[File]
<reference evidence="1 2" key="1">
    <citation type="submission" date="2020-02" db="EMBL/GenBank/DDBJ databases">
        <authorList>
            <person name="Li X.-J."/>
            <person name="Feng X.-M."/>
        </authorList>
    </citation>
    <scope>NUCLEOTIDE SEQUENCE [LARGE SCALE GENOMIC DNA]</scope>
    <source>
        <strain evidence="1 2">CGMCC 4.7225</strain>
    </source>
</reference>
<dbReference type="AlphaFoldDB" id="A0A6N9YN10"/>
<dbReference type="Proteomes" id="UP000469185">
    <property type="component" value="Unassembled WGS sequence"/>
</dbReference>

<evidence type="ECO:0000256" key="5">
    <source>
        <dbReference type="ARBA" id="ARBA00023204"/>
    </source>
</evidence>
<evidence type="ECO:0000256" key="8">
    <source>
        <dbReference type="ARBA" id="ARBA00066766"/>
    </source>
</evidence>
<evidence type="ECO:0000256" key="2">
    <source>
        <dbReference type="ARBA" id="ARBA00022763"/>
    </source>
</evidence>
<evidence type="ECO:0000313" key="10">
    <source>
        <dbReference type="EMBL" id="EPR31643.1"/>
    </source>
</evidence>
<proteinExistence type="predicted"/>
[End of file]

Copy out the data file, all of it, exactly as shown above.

<reference evidence="1 2" key="1">
    <citation type="submission" date="2020-02" db="EMBL/GenBank/DDBJ databases">
        <authorList>
            <person name="Li X.-J."/>
            <person name="Feng X.-M."/>
        </authorList>
    </citation>
    <scope>NUCLEOTIDE SEQUENCE [LARGE SCALE GENOMIC DNA]</scope>
    <source>
        <strain evidence="1 2">CGMCC 4.7225</strain>
    </source>
</reference>
<dbReference type="AlphaFoldDB" id="A0A6N9YN10"/>
<dbReference type="Proteomes" id="UP000469185">
    <property type="component" value="Unassembled WGS sequence"/>
</dbReference>

<evidence type="ECO:0000256" key="5">
    <source>
        <dbReference type="ARBA" id="ARBA00023204"/>
    </source>
</evidence>
<evidence type="ECO:0000256" key="8">
    <source>
        <dbReference type="ARBA" id="ARBA00066766"/>
    </source>
</evidence>
<evidence type="ECO:0000256" key="2">
    <source>
        <dbReference type="ARBA" id="ARBA00022763"/>
    </source>
</evidence>
<evidence type="ECO:0000313" key="10">
    <source>
        <dbReference type="EMBL" id="EPR31643.1"/>
    </source>
</evidence>
<proteinExistence type="predicted"/>